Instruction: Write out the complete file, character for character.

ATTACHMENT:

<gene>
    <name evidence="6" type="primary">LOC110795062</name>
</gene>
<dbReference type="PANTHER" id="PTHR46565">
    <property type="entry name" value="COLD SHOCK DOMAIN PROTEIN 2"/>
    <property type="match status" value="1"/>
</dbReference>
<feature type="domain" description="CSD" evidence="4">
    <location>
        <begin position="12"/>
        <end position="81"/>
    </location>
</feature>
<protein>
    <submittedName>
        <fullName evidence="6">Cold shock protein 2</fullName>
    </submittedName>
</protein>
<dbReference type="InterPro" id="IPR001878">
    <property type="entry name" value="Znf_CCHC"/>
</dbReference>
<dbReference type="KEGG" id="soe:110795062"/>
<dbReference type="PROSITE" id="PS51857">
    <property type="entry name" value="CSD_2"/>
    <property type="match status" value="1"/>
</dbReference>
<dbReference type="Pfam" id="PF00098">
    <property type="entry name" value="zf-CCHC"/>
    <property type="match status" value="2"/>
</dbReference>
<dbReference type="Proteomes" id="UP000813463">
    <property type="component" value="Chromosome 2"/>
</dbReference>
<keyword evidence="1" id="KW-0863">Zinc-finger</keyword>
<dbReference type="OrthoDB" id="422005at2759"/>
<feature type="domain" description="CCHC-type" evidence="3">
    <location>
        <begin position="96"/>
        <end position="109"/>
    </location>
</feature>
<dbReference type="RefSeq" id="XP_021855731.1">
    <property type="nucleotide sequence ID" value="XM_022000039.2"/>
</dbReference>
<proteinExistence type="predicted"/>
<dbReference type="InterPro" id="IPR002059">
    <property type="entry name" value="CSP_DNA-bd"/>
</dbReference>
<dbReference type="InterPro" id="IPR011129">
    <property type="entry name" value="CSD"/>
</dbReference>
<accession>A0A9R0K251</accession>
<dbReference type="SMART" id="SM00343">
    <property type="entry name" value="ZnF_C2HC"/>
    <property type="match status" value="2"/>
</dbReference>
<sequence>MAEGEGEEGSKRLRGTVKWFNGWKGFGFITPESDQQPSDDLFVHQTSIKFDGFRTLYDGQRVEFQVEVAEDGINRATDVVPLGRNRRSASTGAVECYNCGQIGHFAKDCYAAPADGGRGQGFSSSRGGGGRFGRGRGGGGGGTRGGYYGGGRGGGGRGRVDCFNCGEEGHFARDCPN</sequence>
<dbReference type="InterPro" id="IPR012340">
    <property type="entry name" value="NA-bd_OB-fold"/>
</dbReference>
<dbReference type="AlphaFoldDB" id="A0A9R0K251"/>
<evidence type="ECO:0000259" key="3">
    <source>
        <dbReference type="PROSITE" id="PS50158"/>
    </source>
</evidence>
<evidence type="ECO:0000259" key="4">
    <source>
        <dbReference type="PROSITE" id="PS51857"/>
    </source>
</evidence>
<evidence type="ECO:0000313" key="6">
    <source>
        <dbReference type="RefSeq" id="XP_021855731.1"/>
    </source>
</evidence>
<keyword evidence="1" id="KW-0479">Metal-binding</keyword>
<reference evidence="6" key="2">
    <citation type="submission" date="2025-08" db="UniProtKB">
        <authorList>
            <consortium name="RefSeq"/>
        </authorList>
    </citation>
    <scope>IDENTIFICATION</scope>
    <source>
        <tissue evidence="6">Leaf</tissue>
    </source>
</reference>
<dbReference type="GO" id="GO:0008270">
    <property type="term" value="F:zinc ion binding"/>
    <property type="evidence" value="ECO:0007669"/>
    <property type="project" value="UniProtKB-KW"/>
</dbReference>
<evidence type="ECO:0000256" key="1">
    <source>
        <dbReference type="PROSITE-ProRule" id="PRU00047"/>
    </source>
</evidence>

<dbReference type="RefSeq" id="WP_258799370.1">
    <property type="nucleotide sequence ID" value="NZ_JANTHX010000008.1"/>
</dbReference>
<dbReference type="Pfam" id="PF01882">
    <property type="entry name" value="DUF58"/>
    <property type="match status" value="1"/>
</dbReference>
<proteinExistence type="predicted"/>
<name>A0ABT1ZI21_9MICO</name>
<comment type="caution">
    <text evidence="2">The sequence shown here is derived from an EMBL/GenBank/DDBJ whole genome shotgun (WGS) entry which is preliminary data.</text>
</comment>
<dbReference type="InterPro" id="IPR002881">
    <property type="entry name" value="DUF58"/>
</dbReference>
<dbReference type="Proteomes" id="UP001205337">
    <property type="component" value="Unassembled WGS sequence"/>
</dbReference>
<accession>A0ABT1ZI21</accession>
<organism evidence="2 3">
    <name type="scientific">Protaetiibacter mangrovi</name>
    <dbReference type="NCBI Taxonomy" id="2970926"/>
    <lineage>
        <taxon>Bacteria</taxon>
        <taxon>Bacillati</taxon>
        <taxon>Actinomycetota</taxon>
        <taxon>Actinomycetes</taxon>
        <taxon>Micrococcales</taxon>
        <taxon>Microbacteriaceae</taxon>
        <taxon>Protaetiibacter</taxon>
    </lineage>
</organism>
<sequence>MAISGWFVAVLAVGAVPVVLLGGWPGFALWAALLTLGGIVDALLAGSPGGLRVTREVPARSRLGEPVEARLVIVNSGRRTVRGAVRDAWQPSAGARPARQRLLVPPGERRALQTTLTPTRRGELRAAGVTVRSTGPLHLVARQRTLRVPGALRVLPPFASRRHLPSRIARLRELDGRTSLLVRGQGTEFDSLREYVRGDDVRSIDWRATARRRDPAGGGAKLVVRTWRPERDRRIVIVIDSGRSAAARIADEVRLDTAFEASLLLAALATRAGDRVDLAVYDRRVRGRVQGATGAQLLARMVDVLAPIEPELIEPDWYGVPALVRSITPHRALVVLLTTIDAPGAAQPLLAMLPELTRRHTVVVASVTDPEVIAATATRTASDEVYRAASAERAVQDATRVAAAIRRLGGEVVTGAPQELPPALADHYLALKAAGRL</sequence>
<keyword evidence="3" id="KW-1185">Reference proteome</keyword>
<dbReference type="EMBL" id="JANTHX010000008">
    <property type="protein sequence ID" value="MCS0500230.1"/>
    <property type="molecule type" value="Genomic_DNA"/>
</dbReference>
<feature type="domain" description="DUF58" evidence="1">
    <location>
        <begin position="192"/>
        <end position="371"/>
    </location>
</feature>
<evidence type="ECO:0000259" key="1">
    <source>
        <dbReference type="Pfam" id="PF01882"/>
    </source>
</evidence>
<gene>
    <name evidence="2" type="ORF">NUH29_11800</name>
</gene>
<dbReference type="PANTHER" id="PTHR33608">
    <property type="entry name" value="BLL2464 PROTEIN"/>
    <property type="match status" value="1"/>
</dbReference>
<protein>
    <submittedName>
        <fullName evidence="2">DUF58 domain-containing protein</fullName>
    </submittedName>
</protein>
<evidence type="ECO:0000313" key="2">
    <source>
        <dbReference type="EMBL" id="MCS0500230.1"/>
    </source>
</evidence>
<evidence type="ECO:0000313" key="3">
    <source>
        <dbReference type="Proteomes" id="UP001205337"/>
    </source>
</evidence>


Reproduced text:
<gene>
    <name evidence="6" type="primary">LOC110795062</name>
</gene>
<dbReference type="PANTHER" id="PTHR46565">
    <property type="entry name" value="COLD SHOCK DOMAIN PROTEIN 2"/>
    <property type="match status" value="1"/>
</dbReference>
<feature type="domain" description="CSD" evidence="4">
    <location>
        <begin position="12"/>
        <end position="81"/>
    </location>
</feature>
<protein>
    <submittedName>
        <fullName evidence="6">Cold shock protein 2</fullName>
    </submittedName>
</protein>
<dbReference type="InterPro" id="IPR001878">
    <property type="entry name" value="Znf_CCHC"/>
</dbReference>
<dbReference type="KEGG" id="soe:110795062"/>
<dbReference type="PROSITE" id="PS51857">
    <property type="entry name" value="CSD_2"/>
    <property type="match status" value="1"/>
</dbReference>
<dbReference type="Pfam" id="PF00098">
    <property type="entry name" value="zf-CCHC"/>
    <property type="match status" value="2"/>
</dbReference>
<dbReference type="Proteomes" id="UP000813463">
    <property type="component" value="Chromosome 2"/>
</dbReference>
<keyword evidence="1" id="KW-0863">Zinc-finger</keyword>
<dbReference type="OrthoDB" id="422005at2759"/>
<feature type="domain" description="CCHC-type" evidence="3">
    <location>
        <begin position="96"/>
        <end position="109"/>
    </location>
</feature>
<dbReference type="RefSeq" id="XP_021855731.1">
    <property type="nucleotide sequence ID" value="XM_022000039.2"/>
</dbReference>
<proteinExistence type="predicted"/>
<dbReference type="InterPro" id="IPR002059">
    <property type="entry name" value="CSP_DNA-bd"/>
</dbReference>
<dbReference type="InterPro" id="IPR011129">
    <property type="entry name" value="CSD"/>
</dbReference>
<accession>A0A9R0K251</accession>
<dbReference type="SMART" id="SM00343">
    <property type="entry name" value="ZnF_C2HC"/>
    <property type="match status" value="2"/>
</dbReference>
<sequence>MAEGEGEEGSKRLRGTVKWFNGWKGFGFITPESDQQPSDDLFVHQTSIKFDGFRTLYDGQRVEFQVEVAEDGINRATDVVPLGRNRRSASTGAVECYNCGQIGHFAKDCYAAPADGGRGQGFSSSRGGGGRFGRGRGGGGGGTRGGYYGGGRGGGGRGRVDCFNCGEEGHFARDCPN</sequence>
<dbReference type="InterPro" id="IPR012340">
    <property type="entry name" value="NA-bd_OB-fold"/>
</dbReference>
<dbReference type="AlphaFoldDB" id="A0A9R0K251"/>
<evidence type="ECO:0000259" key="3">
    <source>
        <dbReference type="PROSITE" id="PS50158"/>
    </source>
</evidence>
<evidence type="ECO:0000259" key="4">
    <source>
        <dbReference type="PROSITE" id="PS51857"/>
    </source>
</evidence>
<evidence type="ECO:0000313" key="6">
    <source>
        <dbReference type="RefSeq" id="XP_021855731.1"/>
    </source>
</evidence>
<keyword evidence="1" id="KW-0479">Metal-binding</keyword>
<reference evidence="6" key="2">
    <citation type="submission" date="2025-08" db="UniProtKB">
        <authorList>
            <consortium name="RefSeq"/>
        </authorList>
    </citation>
    <scope>IDENTIFICATION</scope>
    <source>
        <tissue evidence="6">Leaf</tissue>
    </source>
</reference>
<dbReference type="GO" id="GO:0008270">
    <property type="term" value="F:zinc ion binding"/>
    <property type="evidence" value="ECO:0007669"/>
    <property type="project" value="UniProtKB-KW"/>
</dbReference>
<evidence type="ECO:0000256" key="1">
    <source>
        <dbReference type="PROSITE-ProRule" id="PRU00047"/>
    </source>
</evidence>

<dbReference type="RefSeq" id="WP_258799370.1">
    <property type="nucleotide sequence ID" value="NZ_JANTHX010000008.1"/>
</dbReference>
<dbReference type="Pfam" id="PF01882">
    <property type="entry name" value="DUF58"/>
    <property type="match status" value="1"/>
</dbReference>
<proteinExistence type="predicted"/>
<name>A0ABT1ZI21_9MICO</name>
<comment type="caution">
    <text evidence="2">The sequence shown here is derived from an EMBL/GenBank/DDBJ whole genome shotgun (WGS) entry which is preliminary data.</text>
</comment>
<dbReference type="InterPro" id="IPR002881">
    <property type="entry name" value="DUF58"/>
</dbReference>
<dbReference type="Proteomes" id="UP001205337">
    <property type="component" value="Unassembled WGS sequence"/>
</dbReference>
<accession>A0ABT1ZI21</accession>
<organism evidence="2 3">
    <name type="scientific">Protaetiibacter mangrovi</name>
    <dbReference type="NCBI Taxonomy" id="2970926"/>
    <lineage>
        <taxon>Bacteria</taxon>
        <taxon>Bacillati</taxon>
        <taxon>Actinomycetota</taxon>
        <taxon>Actinomycetes</taxon>
        <taxon>Micrococcales</taxon>
        <taxon>Microbacteriaceae</taxon>
        <taxon>Protaetiibacter</taxon>
    </lineage>
</organism>
<sequence>MAISGWFVAVLAVGAVPVVLLGGWPGFALWAALLTLGGIVDALLAGSPGGLRVTREVPARSRLGEPVEARLVIVNSGRRTVRGAVRDAWQPSAGARPARQRLLVPPGERRALQTTLTPTRRGELRAAGVTVRSTGPLHLVARQRTLRVPGALRVLPPFASRRHLPSRIARLRELDGRTSLLVRGQGTEFDSLREYVRGDDVRSIDWRATARRRDPAGGGAKLVVRTWRPERDRRIVIVIDSGRSAAARIADEVRLDTAFEASLLLAALATRAGDRVDLAVYDRRVRGRVQGATGAQLLARMVDVLAPIEPELIEPDWYGVPALVRSITPHRALVVLLTTIDAPGAAQPLLAMLPELTRRHTVVVASVTDPEVIAATATRTASDEVYRAASAERAVQDATRVAAAIRRLGGEVVTGAPQELPPALADHYLALKAAGRL</sequence>
<keyword evidence="3" id="KW-1185">Reference proteome</keyword>
<dbReference type="EMBL" id="JANTHX010000008">
    <property type="protein sequence ID" value="MCS0500230.1"/>
    <property type="molecule type" value="Genomic_DNA"/>
</dbReference>
<feature type="domain" description="DUF58" evidence="1">
    <location>
        <begin position="192"/>
        <end position="371"/>
    </location>
</feature>
<evidence type="ECO:0000259" key="1">
    <source>
        <dbReference type="Pfam" id="PF01882"/>
    </source>
</evidence>
<gene>
    <name evidence="2" type="ORF">NUH29_11800</name>
</gene>
<dbReference type="PANTHER" id="PTHR33608">
    <property type="entry name" value="BLL2464 PROTEIN"/>
    <property type="match status" value="1"/>
</dbReference>
<protein>
    <submittedName>
        <fullName evidence="2">DUF58 domain-containing protein</fullName>
    </submittedName>
</protein>
<evidence type="ECO:0000313" key="2">
    <source>
        <dbReference type="EMBL" id="MCS0500230.1"/>
    </source>
</evidence>
<evidence type="ECO:0000313" key="3">
    <source>
        <dbReference type="Proteomes" id="UP001205337"/>
    </source>
</evidence>